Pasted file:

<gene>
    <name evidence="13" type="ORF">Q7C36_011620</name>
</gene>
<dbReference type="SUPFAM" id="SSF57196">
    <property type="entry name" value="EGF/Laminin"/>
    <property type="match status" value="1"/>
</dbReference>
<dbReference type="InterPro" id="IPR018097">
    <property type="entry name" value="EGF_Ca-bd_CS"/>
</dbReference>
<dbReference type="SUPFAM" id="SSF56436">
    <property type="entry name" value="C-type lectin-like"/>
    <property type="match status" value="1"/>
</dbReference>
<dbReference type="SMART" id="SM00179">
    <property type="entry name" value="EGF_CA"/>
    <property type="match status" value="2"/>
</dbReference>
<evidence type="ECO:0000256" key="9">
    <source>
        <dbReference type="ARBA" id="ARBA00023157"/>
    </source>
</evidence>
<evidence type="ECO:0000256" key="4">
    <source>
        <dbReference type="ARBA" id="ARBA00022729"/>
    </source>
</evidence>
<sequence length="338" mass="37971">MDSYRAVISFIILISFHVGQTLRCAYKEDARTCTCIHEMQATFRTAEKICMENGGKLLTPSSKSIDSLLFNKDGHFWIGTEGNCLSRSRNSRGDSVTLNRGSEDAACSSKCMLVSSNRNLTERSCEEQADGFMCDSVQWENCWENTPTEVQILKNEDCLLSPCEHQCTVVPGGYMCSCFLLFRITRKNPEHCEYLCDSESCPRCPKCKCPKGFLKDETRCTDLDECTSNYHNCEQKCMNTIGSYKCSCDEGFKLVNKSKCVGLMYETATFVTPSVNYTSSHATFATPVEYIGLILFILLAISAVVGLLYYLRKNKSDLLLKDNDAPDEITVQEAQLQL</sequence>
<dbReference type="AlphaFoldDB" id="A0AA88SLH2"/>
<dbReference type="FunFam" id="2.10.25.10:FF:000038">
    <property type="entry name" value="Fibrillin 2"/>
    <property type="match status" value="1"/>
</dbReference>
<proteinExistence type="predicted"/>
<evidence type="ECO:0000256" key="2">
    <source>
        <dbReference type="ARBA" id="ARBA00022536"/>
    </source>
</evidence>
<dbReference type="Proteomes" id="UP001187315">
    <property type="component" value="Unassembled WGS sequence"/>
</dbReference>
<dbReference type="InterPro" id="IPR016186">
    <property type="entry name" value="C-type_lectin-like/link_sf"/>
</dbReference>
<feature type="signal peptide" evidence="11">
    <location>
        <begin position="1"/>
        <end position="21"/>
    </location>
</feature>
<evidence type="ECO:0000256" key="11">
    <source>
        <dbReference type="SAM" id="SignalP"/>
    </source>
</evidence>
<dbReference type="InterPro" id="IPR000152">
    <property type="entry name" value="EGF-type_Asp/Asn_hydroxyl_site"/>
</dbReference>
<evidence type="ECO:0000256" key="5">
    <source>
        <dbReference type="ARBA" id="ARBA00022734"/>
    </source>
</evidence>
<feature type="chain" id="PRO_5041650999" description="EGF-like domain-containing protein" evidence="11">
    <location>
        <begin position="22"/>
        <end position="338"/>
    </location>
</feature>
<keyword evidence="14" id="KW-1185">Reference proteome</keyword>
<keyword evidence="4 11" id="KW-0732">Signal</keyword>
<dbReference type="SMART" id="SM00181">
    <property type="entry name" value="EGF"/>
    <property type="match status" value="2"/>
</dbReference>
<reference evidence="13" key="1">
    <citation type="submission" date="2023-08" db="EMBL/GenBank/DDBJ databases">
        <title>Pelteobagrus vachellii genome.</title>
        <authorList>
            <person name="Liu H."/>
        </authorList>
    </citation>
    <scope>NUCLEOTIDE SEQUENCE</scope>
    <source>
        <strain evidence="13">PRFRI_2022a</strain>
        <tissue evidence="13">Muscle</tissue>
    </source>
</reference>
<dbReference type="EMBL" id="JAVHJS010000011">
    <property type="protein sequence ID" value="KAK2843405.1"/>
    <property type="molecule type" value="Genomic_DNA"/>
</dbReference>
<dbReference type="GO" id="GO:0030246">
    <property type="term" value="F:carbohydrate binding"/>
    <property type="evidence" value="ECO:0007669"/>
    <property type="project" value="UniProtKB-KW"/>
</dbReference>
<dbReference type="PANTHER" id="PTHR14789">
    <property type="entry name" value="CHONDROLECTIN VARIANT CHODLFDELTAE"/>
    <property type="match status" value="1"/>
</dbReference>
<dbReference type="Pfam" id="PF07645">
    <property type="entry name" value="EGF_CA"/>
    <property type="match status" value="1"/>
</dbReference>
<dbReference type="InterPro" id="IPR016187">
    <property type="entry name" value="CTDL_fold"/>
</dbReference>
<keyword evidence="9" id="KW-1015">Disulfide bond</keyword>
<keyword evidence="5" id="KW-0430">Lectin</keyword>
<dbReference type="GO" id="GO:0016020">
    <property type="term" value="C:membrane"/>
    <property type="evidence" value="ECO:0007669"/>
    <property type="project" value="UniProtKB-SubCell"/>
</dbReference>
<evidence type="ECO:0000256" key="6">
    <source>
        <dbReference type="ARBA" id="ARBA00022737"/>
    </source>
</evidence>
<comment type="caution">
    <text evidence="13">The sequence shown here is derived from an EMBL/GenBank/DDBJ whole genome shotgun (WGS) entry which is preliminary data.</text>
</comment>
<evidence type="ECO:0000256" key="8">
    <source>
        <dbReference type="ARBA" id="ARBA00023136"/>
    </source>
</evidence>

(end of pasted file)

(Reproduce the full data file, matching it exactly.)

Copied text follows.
<gene>
    <name evidence="13" type="ORF">Q7C36_011620</name>
</gene>
<dbReference type="SUPFAM" id="SSF57196">
    <property type="entry name" value="EGF/Laminin"/>
    <property type="match status" value="1"/>
</dbReference>
<dbReference type="InterPro" id="IPR018097">
    <property type="entry name" value="EGF_Ca-bd_CS"/>
</dbReference>
<dbReference type="SUPFAM" id="SSF56436">
    <property type="entry name" value="C-type lectin-like"/>
    <property type="match status" value="1"/>
</dbReference>
<dbReference type="SMART" id="SM00179">
    <property type="entry name" value="EGF_CA"/>
    <property type="match status" value="2"/>
</dbReference>
<evidence type="ECO:0000256" key="9">
    <source>
        <dbReference type="ARBA" id="ARBA00023157"/>
    </source>
</evidence>
<evidence type="ECO:0000256" key="4">
    <source>
        <dbReference type="ARBA" id="ARBA00022729"/>
    </source>
</evidence>
<sequence length="338" mass="37971">MDSYRAVISFIILISFHVGQTLRCAYKEDARTCTCIHEMQATFRTAEKICMENGGKLLTPSSKSIDSLLFNKDGHFWIGTEGNCLSRSRNSRGDSVTLNRGSEDAACSSKCMLVSSNRNLTERSCEEQADGFMCDSVQWENCWENTPTEVQILKNEDCLLSPCEHQCTVVPGGYMCSCFLLFRITRKNPEHCEYLCDSESCPRCPKCKCPKGFLKDETRCTDLDECTSNYHNCEQKCMNTIGSYKCSCDEGFKLVNKSKCVGLMYETATFVTPSVNYTSSHATFATPVEYIGLILFILLAISAVVGLLYYLRKNKSDLLLKDNDAPDEITVQEAQLQL</sequence>
<dbReference type="AlphaFoldDB" id="A0AA88SLH2"/>
<dbReference type="FunFam" id="2.10.25.10:FF:000038">
    <property type="entry name" value="Fibrillin 2"/>
    <property type="match status" value="1"/>
</dbReference>
<proteinExistence type="predicted"/>
<evidence type="ECO:0000256" key="2">
    <source>
        <dbReference type="ARBA" id="ARBA00022536"/>
    </source>
</evidence>
<dbReference type="Proteomes" id="UP001187315">
    <property type="component" value="Unassembled WGS sequence"/>
</dbReference>
<dbReference type="InterPro" id="IPR016186">
    <property type="entry name" value="C-type_lectin-like/link_sf"/>
</dbReference>
<feature type="signal peptide" evidence="11">
    <location>
        <begin position="1"/>
        <end position="21"/>
    </location>
</feature>
<evidence type="ECO:0000256" key="11">
    <source>
        <dbReference type="SAM" id="SignalP"/>
    </source>
</evidence>
<dbReference type="InterPro" id="IPR000152">
    <property type="entry name" value="EGF-type_Asp/Asn_hydroxyl_site"/>
</dbReference>
<evidence type="ECO:0000256" key="5">
    <source>
        <dbReference type="ARBA" id="ARBA00022734"/>
    </source>
</evidence>
<feature type="chain" id="PRO_5041650999" description="EGF-like domain-containing protein" evidence="11">
    <location>
        <begin position="22"/>
        <end position="338"/>
    </location>
</feature>
<keyword evidence="14" id="KW-1185">Reference proteome</keyword>
<keyword evidence="4 11" id="KW-0732">Signal</keyword>
<dbReference type="SMART" id="SM00181">
    <property type="entry name" value="EGF"/>
    <property type="match status" value="2"/>
</dbReference>
<reference evidence="13" key="1">
    <citation type="submission" date="2023-08" db="EMBL/GenBank/DDBJ databases">
        <title>Pelteobagrus vachellii genome.</title>
        <authorList>
            <person name="Liu H."/>
        </authorList>
    </citation>
    <scope>NUCLEOTIDE SEQUENCE</scope>
    <source>
        <strain evidence="13">PRFRI_2022a</strain>
        <tissue evidence="13">Muscle</tissue>
    </source>
</reference>
<dbReference type="EMBL" id="JAVHJS010000011">
    <property type="protein sequence ID" value="KAK2843405.1"/>
    <property type="molecule type" value="Genomic_DNA"/>
</dbReference>
<dbReference type="GO" id="GO:0030246">
    <property type="term" value="F:carbohydrate binding"/>
    <property type="evidence" value="ECO:0007669"/>
    <property type="project" value="UniProtKB-KW"/>
</dbReference>
<dbReference type="PANTHER" id="PTHR14789">
    <property type="entry name" value="CHONDROLECTIN VARIANT CHODLFDELTAE"/>
    <property type="match status" value="1"/>
</dbReference>
<dbReference type="Pfam" id="PF07645">
    <property type="entry name" value="EGF_CA"/>
    <property type="match status" value="1"/>
</dbReference>
<dbReference type="InterPro" id="IPR016187">
    <property type="entry name" value="CTDL_fold"/>
</dbReference>
<keyword evidence="9" id="KW-1015">Disulfide bond</keyword>
<keyword evidence="5" id="KW-0430">Lectin</keyword>
<dbReference type="GO" id="GO:0016020">
    <property type="term" value="C:membrane"/>
    <property type="evidence" value="ECO:0007669"/>
    <property type="project" value="UniProtKB-SubCell"/>
</dbReference>
<evidence type="ECO:0000256" key="6">
    <source>
        <dbReference type="ARBA" id="ARBA00022737"/>
    </source>
</evidence>
<comment type="caution">
    <text evidence="13">The sequence shown here is derived from an EMBL/GenBank/DDBJ whole genome shotgun (WGS) entry which is preliminary data.</text>
</comment>
<evidence type="ECO:0000256" key="8">
    <source>
        <dbReference type="ARBA" id="ARBA00023136"/>
    </source>
</evidence>